Thing 32/2017: Thinking globally

Well grab a box of tissues if you decide to start with Denmark’s video “All That We Share” that Polly has under the resources to learn about global connections. In a succinct video, it demonstrates that everyone underneath it all has similarities even though we put them in boxes based on appearances. For the beginning of a school year or an icebreaker, this is a short, very perfect way to break down the barriers as well. And essentially, in our hyper-connected world, there are still barriers or misunderstandings, which is why I gravitated toward two of the resources including the Global Speed Chat using an awesome tech tool, Padlet, and the Slice of Life (SOL) challenge that two teachers began.

And the second activity, which I’m sharing with our teachers, connected with me in reading the teacher’s reason for creating the SOL challenge. It was simple. A student had responded to a prompt and shared how everyone was searching for his sister’s lost necklace and in the end, it was around her neck. And the teacher thought, how every day. I make this connection after I started a book group years ago with our school for interested students. It had a specific reading list and accomplished a specific task. And it started with reading a student’s college application essay that demonstrated how broad and how small our connections are. The student had escaped bombings in her native Bosnia as a child. And my husband was in Bosnia with the Army around this same time. I thought, how small a world that they could have met each other in that moment. One girl in a war-torn country and a man serving his country. Then I reflected on our student population and at the time we were still in Afghanistan, so even students “who never left home” in the United States still were connected to war in some way and I wanted to explore that. So we read fiction, nonfiction, a graphic novel, and a short story collection that the students then responded using the latest technology at the time (Museum Box, Voki to name two).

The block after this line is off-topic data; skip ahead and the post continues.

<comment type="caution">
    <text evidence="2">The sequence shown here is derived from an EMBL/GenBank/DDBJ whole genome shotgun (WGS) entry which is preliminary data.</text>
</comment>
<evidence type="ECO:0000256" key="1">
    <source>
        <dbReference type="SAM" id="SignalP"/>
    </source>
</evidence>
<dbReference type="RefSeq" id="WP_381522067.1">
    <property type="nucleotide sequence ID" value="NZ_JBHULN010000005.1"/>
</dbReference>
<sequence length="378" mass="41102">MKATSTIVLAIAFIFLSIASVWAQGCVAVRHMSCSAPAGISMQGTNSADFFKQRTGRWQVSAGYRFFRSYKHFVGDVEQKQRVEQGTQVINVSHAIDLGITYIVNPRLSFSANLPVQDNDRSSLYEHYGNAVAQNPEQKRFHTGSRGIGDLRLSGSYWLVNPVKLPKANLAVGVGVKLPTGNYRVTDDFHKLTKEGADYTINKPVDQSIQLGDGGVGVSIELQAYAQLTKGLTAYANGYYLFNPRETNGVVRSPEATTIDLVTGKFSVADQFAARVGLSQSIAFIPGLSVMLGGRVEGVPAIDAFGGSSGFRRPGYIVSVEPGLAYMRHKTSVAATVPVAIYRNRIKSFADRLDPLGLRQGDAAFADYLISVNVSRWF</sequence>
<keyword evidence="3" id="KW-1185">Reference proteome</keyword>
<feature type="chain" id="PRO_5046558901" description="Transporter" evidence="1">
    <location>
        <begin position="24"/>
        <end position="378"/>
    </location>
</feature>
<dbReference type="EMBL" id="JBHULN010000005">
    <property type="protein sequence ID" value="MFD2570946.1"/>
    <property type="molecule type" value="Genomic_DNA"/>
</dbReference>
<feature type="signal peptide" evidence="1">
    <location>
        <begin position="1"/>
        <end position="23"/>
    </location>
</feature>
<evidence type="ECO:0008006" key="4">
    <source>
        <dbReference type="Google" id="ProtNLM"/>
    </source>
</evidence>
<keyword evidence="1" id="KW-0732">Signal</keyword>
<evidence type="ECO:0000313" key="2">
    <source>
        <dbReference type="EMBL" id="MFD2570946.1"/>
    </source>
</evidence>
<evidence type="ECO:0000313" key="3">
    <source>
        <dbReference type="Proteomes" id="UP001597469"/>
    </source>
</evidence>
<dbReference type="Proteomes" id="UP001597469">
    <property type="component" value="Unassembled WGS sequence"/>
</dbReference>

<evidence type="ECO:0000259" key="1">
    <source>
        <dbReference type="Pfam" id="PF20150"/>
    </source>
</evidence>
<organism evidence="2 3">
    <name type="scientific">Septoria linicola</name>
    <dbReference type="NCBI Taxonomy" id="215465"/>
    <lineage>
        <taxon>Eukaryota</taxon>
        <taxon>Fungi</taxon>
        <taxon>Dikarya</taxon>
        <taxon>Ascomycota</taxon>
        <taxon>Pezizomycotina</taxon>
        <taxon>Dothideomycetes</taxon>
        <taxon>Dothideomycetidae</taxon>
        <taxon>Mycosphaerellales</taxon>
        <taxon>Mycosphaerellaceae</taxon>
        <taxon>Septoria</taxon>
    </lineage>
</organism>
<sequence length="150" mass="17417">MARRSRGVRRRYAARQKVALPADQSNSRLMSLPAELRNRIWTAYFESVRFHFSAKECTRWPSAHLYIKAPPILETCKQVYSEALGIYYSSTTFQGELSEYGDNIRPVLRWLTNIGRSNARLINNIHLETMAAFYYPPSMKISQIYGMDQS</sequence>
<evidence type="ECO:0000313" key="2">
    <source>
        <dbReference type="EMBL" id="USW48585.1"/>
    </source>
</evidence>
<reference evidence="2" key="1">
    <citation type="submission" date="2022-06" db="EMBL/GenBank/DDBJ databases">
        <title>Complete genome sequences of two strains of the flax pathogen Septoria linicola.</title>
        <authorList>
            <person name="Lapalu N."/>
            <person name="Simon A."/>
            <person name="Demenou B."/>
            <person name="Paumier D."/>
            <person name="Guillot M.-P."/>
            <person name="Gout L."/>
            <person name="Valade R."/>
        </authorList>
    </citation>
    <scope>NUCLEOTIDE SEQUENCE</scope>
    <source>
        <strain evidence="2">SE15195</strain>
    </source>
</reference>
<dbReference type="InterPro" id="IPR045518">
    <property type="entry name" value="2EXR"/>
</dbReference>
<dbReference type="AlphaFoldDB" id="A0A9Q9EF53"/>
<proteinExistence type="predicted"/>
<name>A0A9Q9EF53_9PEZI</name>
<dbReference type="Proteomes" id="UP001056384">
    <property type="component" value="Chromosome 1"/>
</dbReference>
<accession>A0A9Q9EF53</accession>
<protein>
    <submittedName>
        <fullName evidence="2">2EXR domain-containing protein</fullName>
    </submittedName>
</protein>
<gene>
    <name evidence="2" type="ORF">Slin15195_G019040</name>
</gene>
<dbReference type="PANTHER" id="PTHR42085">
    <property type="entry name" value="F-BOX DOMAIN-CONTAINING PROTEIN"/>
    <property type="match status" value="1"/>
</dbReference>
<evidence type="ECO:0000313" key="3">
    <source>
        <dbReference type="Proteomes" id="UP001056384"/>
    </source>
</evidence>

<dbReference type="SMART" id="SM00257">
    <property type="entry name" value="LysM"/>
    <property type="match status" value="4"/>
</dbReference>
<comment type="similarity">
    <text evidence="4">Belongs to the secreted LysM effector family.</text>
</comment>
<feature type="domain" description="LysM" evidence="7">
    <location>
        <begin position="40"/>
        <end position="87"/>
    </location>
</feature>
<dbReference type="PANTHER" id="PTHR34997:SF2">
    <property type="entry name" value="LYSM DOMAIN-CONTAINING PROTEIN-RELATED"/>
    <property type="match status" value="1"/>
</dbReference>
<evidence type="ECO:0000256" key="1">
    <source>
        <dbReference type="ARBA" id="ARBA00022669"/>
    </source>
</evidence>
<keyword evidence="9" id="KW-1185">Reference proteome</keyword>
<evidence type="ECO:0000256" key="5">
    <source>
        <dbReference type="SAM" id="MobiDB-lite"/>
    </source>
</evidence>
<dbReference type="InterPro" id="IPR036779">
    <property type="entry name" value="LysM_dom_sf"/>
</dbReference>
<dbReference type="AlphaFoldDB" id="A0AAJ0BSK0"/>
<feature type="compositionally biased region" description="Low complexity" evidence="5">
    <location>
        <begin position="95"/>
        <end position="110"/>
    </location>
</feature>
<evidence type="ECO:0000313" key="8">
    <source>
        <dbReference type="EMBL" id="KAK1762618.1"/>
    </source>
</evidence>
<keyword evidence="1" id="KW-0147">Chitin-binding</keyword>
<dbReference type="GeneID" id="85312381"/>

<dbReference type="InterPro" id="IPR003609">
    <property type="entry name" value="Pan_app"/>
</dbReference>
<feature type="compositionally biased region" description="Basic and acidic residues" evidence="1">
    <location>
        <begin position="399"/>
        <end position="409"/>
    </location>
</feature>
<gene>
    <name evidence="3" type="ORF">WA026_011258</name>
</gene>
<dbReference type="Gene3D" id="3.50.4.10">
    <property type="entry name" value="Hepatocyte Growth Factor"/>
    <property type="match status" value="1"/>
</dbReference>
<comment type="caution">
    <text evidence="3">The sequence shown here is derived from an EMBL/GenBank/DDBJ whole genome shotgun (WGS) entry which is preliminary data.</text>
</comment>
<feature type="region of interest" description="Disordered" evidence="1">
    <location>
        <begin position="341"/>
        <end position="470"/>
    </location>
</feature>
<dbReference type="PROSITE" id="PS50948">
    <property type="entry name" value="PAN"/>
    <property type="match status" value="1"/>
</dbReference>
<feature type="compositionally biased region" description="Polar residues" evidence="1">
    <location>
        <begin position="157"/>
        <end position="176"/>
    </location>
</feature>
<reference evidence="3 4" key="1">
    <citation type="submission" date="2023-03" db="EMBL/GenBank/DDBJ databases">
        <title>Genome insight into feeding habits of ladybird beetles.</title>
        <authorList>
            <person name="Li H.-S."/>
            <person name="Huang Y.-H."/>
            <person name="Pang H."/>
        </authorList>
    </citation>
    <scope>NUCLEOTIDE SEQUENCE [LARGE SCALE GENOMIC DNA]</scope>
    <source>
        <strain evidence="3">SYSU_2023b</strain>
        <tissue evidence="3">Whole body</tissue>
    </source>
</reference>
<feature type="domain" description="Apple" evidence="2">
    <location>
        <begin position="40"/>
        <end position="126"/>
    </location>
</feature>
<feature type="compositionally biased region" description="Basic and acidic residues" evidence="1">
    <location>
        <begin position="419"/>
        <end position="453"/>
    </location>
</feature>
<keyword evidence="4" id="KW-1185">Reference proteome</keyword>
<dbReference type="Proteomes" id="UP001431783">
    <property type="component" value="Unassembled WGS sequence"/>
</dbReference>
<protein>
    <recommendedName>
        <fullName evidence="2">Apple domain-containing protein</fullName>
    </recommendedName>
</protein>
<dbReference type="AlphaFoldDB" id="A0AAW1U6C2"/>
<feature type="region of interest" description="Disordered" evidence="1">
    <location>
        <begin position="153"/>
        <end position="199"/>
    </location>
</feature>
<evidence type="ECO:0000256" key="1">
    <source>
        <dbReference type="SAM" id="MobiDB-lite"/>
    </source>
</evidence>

Ultimately, I think the exploration of global connections with others using Skype classroom or Global Speed Chat or Slice of Life is first to evaluate the students you have and how best to benefit them. For small districts in rural areas, the assumption would be many will likely never travel the world, so bring the world to them. And for those that are more international in nature, give them opportunities to think and act to better their native country or their newly-adopted one. And use stories like I Will Always Write Back or Far From Home to allow students to discuss the significance of making these connections rather than just forcing the connection.


One thought on “Thing 32/2017: Thinking globally

  1. Isn’t that Denmark video great? Great idea to use it as an icebreaker. And such a good point about discussing the significance of making the connections, rather than just forcing the connection. Just took a quick look at the two books you recommended, they look terrific! Adding them to my “to read” pile.

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